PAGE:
Enrollment holds steady at Utah’s public colleges and universities

Utah bucks national trend of declining higher education enrollment

The first “snapshot” of college enrollments for the 2014-15 school year (fall semester, third week) shows that the number of students enrolled at Utah’s public colleges and universities held steady with a slight net increase. The Utah System of Higher Education (USHE) enrollment for the Fall 2014 semester increased by 136 full-time equivalent students, for a net increase of  one tenth of one percent from 2013. Four of the eight institutions saw increases between 1.85 and 3.39 percent, while the other four saw decreases ranging from 0.93 to 5.31 percent.

“Utah is bucking the national trend of decreasing enrollments, and overall our numbers continue to hold steady. Several USHE institutions are seeing a slight growth, while some, such as Salt Lake Community College, are seeing a decline. As a large part of their student body is enrolled part-time, we believe this decline is due to more people returning to full-time employment as the economy improves,” said Dave Buhler, Utah Commissioner of Higher Education. “We anticipate that the overall growth in the USHE system will continue to outpace nationwide trends, partly due to Utah’s young, large and growing population.”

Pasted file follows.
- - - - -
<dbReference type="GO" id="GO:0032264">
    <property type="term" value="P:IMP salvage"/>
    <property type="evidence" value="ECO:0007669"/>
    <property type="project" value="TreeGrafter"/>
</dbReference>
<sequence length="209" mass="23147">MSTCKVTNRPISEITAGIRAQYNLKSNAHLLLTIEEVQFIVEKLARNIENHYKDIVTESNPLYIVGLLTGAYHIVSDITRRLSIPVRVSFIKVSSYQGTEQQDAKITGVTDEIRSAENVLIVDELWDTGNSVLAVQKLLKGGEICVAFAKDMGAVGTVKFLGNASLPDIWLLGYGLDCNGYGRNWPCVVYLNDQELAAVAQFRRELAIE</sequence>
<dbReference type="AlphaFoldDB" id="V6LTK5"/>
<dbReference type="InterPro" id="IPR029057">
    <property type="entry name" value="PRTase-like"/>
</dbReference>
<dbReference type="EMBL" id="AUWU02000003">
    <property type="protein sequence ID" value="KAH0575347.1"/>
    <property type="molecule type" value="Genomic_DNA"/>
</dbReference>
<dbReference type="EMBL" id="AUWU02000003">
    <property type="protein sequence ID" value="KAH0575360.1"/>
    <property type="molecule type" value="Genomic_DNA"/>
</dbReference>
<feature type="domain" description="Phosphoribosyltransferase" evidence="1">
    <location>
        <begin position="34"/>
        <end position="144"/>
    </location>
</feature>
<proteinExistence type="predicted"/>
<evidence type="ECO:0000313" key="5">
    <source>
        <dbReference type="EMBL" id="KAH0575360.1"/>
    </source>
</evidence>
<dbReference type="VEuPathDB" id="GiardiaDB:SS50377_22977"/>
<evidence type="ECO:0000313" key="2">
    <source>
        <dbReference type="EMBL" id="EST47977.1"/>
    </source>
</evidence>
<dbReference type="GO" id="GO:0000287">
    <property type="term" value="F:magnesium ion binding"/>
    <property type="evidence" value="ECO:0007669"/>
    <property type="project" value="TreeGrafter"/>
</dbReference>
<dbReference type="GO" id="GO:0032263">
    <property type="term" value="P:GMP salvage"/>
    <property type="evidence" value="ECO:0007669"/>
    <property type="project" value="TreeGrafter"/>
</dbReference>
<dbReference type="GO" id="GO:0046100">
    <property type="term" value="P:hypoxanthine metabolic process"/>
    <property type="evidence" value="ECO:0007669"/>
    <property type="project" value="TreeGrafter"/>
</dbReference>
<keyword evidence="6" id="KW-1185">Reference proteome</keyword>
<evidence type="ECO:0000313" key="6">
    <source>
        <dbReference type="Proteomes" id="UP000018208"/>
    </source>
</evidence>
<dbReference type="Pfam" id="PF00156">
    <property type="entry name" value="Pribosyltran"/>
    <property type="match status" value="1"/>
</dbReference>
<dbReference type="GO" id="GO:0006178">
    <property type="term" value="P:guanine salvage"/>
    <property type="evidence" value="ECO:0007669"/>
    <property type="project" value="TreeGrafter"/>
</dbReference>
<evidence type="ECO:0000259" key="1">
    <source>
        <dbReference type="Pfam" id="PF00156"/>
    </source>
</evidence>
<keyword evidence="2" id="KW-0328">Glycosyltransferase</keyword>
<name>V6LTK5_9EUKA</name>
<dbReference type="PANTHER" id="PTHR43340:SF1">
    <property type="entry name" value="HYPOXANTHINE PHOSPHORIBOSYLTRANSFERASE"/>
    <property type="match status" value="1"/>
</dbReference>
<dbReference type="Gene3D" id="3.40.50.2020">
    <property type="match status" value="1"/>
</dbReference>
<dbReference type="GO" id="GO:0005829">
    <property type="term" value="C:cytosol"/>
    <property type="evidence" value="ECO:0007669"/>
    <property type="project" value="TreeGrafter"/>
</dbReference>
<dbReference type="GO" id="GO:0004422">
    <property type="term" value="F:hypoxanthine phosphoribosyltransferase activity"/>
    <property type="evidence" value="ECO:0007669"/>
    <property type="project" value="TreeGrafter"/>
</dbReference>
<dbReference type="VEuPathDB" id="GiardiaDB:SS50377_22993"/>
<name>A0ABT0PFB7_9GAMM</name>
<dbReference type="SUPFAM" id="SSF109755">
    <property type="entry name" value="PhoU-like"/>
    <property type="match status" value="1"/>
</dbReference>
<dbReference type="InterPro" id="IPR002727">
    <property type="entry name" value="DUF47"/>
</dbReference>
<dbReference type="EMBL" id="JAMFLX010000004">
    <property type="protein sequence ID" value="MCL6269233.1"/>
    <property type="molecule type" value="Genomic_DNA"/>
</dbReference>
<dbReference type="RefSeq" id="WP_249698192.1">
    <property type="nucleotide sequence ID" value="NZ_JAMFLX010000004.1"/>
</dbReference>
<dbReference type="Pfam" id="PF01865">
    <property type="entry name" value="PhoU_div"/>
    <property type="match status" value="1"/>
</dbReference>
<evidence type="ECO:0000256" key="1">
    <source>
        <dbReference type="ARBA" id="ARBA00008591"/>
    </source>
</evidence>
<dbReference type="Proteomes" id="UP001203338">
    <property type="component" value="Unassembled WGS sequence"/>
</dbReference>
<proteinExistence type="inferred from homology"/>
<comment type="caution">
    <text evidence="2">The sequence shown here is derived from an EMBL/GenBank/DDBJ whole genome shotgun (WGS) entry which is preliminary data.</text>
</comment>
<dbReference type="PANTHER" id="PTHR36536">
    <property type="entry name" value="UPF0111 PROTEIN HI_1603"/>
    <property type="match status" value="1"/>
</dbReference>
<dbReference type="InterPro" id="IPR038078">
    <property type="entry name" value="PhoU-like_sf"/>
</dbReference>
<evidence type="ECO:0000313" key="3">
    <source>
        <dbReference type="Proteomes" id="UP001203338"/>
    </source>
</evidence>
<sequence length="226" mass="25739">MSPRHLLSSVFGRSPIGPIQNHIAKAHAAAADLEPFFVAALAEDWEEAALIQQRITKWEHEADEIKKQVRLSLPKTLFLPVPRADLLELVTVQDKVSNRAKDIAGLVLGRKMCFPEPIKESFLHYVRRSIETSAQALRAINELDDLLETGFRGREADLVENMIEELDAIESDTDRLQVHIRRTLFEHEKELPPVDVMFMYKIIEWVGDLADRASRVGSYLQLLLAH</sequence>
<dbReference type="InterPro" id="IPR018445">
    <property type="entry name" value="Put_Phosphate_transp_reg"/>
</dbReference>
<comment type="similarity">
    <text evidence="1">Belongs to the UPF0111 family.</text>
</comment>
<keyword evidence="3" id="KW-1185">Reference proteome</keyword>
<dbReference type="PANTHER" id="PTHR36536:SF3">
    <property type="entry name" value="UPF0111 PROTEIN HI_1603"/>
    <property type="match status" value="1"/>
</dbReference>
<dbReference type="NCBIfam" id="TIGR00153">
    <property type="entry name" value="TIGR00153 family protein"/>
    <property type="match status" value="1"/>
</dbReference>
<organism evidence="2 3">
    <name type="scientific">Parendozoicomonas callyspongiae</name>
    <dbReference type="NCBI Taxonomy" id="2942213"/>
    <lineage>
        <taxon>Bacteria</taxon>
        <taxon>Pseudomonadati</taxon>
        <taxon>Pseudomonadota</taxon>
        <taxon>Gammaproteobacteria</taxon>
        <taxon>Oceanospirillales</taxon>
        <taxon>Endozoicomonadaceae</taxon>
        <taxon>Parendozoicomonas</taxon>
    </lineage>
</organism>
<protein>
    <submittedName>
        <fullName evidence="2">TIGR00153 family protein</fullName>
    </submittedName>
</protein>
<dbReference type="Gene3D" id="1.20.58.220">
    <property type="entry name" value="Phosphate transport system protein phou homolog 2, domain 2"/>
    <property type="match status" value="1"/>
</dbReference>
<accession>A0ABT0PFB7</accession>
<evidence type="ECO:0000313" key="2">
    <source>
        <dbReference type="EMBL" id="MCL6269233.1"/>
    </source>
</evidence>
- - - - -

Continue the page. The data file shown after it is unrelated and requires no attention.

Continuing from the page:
Total budget-related FTE (“full-time equivalent”) approximates the number of students enrolled full-time (15 semester hours for undergraduate students; 10 semester hours for graduate students) each semester. That number totaled 106,816 in the fall of 2014, compared to 106,680 in the fall of 2013. Headcount includes all students enrolled at an institution.

Additionally, particularly at institutions with a community college mission, USHE serves several thousand students in non-traditional programs, which are not budget-related, do not receive any taxpayer support, and are not included in the third week totals. These include short-term training programs, distance education, and non-credit technical training. USHE institutions also serve over 27,000 high school students in concurrent enrollment.   It is also important to note that some students enroll in programs that begin after the third-week enrollment census is taken.  To provide a more complete picture of fall enrollments, final semester numbers will be released when available. Some institutions have a large number of part-time students, which accounts for the difference between their FTE and headcount. The following tables show budget-related FTE and total headcount. (Budget-related are enrollments that receive state funding.)

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